A blowout jobs report on Friday helped to push the S&P 500 back to record highs and back into positive territory for the first week of August.
The S&P 500 has added 0.43% since Monday, the Dow Jones Industrial Average gained 0.60%, and the Nasdaq was up 1.14%.
Both the S&P 500 and the Nasdaq scored new record high closes on Friday.
The U.S. economy added 255,000 jobs in July, the Labor Department reported on Friday, blowing past estimates of 185,000. June and May's gains were also increased even higher.
The better-than-expected read and higher revisions eased concerns over the health of the U.S. economy, while increasing the chances of a Federal Reserve rate hike sooner than later. The Fed's Federal Open Market Committee will next meet in September.
"On the whole, this morning's strong July employment report indicates that labor market health remains intact and, in our view, reduces near-term recession risk for the U.S. economy," Jesse Hurwitz, U.S. economist at Barclays Capital, wrote in a note. "Furthermore, the print should boost FOMC members' confidence in the outlook."
Other economic data out over the week offered supporting evidence of a stronger U.S. economy. The services sector continued to expand at a solid pace in July, according to the latest ISM Non-Manufacturing Index. U.S. consumer spending in June rose for the third month in a row, reported the Bureau of Economic Analysis, capping off the strongest quarter since the financial crisis.
Crude oil moved markets for much of the week, tumbling to its lowest level since April at the beginning of the week before rebounding and stabilizing towards the end. Commodity bears had pulled West Texas Intermediate crude oil lower on signs of increasing domestic production, ballooning supply, and compounding output in key oil-producing countries overseas.
West Texas Intermediate ended Friday with weekly gains of 0.5%, settling at $41.87 a barrel. Crude slipped below $40 earlier in the week.
Auto sales in July disappointed, a rare miss after months of blowout growth. Ford (F - Get Report) declined 4% after reporting an unexpected 3% drop in overall sales in July, dragged down by a 9.3% decline in car sales. General Motors (GM - Get Report) also reported a decline in sales in July, though at a far slower pace than many expected. Fiat Chrysler (FCAU - Get Report) reported anemic July sales growth of just 0.3%, far less than a forecast 2.2% increase.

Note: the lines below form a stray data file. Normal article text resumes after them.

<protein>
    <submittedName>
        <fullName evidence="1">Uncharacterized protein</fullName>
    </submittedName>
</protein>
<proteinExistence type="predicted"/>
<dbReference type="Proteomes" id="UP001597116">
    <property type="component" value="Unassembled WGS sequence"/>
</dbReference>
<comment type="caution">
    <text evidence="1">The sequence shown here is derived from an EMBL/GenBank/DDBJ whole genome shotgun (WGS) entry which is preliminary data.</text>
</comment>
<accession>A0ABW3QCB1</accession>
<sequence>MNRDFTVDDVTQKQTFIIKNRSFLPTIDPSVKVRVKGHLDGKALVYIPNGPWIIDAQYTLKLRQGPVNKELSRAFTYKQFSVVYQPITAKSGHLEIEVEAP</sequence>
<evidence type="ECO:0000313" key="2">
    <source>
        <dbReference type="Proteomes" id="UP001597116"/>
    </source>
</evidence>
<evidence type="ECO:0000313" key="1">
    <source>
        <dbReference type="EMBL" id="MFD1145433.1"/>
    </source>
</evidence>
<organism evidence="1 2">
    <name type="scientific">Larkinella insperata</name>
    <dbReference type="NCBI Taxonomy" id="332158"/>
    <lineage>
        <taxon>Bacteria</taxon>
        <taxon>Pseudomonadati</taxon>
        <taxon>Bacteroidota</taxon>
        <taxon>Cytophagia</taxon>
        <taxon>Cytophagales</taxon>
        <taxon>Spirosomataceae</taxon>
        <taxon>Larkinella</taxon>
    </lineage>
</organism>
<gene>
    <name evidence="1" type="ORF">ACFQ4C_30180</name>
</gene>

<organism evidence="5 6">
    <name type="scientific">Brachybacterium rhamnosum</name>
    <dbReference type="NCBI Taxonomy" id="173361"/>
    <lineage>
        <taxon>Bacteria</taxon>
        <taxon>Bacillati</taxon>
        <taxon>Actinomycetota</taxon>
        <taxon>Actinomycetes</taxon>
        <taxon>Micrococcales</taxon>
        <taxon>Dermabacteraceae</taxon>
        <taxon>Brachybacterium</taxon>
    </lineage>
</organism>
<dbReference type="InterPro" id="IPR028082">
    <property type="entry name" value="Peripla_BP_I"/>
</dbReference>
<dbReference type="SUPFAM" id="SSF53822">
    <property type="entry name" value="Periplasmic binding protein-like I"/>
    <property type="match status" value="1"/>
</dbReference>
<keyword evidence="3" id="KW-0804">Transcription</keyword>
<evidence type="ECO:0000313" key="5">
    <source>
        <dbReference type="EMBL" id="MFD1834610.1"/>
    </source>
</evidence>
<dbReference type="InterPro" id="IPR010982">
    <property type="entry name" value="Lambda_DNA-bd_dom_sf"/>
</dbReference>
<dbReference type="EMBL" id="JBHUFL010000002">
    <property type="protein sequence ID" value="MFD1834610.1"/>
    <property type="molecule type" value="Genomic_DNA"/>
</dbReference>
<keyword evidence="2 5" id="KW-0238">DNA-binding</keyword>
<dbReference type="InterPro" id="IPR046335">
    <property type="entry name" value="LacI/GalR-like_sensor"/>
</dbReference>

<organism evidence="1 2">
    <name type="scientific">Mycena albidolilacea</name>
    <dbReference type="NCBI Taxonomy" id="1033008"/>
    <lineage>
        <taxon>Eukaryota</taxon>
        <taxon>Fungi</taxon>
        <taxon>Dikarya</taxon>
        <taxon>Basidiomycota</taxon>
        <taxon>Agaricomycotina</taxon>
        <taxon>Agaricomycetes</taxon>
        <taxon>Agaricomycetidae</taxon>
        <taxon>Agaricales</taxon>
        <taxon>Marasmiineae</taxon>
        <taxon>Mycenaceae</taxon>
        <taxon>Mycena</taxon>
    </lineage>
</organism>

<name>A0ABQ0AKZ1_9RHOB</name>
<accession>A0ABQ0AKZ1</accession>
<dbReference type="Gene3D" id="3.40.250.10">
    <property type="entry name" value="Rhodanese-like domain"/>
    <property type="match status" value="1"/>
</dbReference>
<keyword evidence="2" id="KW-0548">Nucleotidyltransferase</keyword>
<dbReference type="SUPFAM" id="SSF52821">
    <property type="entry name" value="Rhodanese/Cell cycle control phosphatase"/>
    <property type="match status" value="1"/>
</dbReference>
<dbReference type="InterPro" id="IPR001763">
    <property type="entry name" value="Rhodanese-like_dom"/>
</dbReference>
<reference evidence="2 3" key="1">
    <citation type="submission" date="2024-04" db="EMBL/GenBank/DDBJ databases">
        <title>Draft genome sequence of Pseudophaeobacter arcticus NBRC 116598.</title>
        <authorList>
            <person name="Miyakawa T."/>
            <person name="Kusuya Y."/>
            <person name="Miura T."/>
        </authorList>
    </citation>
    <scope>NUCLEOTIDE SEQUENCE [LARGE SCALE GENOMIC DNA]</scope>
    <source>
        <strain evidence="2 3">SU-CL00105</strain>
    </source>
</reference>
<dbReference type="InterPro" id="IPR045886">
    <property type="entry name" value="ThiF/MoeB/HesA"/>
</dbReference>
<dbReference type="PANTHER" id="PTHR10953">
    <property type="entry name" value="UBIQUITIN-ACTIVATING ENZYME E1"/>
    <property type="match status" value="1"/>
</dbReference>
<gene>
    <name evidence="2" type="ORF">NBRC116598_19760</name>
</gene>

"Several automakers struggled to increase volume last month, despite two extra sales days in July and rising incentives on many models," Karl Brauer, senior analyst for Kelley Blue Brook, wrote in a statement. "The industry's six-year sales streak is clearly plateauing, though plateauing at a rate above 17 million annual sales isn't the worst place to be."
Wall Street entered the final leg of the second-quarter earnings season this week, finishing Friday with nearly 90% of S&P 500 having reported on their recent performance. This season, 70% of companies that have reported have exceeded analysts' estimates, according to Thomson Reuters. Tech companies, in particular, have been a standout over the second quarter with major companies including Alphabet (GOOGL - Get Report) and Facebook (FB - Get Report) breezing past estimates.
Positive earnings this week included LinkedIn (LNKD which topped estimates in its recent quarter as it continued to boost its paid-for premium membership. LinkedIn is set to be acquired by Microsoft (MSFT - Get Report) , a deal expected to close this year.
Priceline (PCLN reported a solid second quarter and guided for in-line third-quarter profit. Gross travel bookings climbed 19%, above estimates. Time Warner (TWX rose nearly 3% after surpassed quarterly profit estimates and disclosed it had invested in a 10% stake in streaming service Hulu.
Pfizer (PFE - Get Report) bested analysts' estimates in its recent quarter thanks to sales growth in its innovative health division, which holds treatments including quit-smoking aid Champix. CVS (CVS - Get Report) upped its adjusted earnings forecast for the full year. Second-quarter results missed estimates, though, as the pharmacy chain worked to pay down debt.
Tesla Motors (TSLA - Get Report) was among those which issued disappointing earnings. The company reported a wider-than-expected loss in its recent quarter, its 13th straight quarter of losses. The electric automaker reported an adjusted net loss of $1.06 a share, more than double the loss of a year earlier, and far steeper than an expected loss of 59 cents a share.
A weaker box office in the second quarter proved problematic for media companies with film studios. Viacom (VIAB - Get Report) reported a 27% drop in quarterly profits, dragged on by increased costs and a box-office flop in its Teenage Mutant Ninja Turtles franchise. 21st Century Fox's (FOXA filmed-entertainment revenue from The Martian and Deadpool failed to catch up with blockbusters Dawn of the Planet of the Apes and The Maze Runner of a year earlier.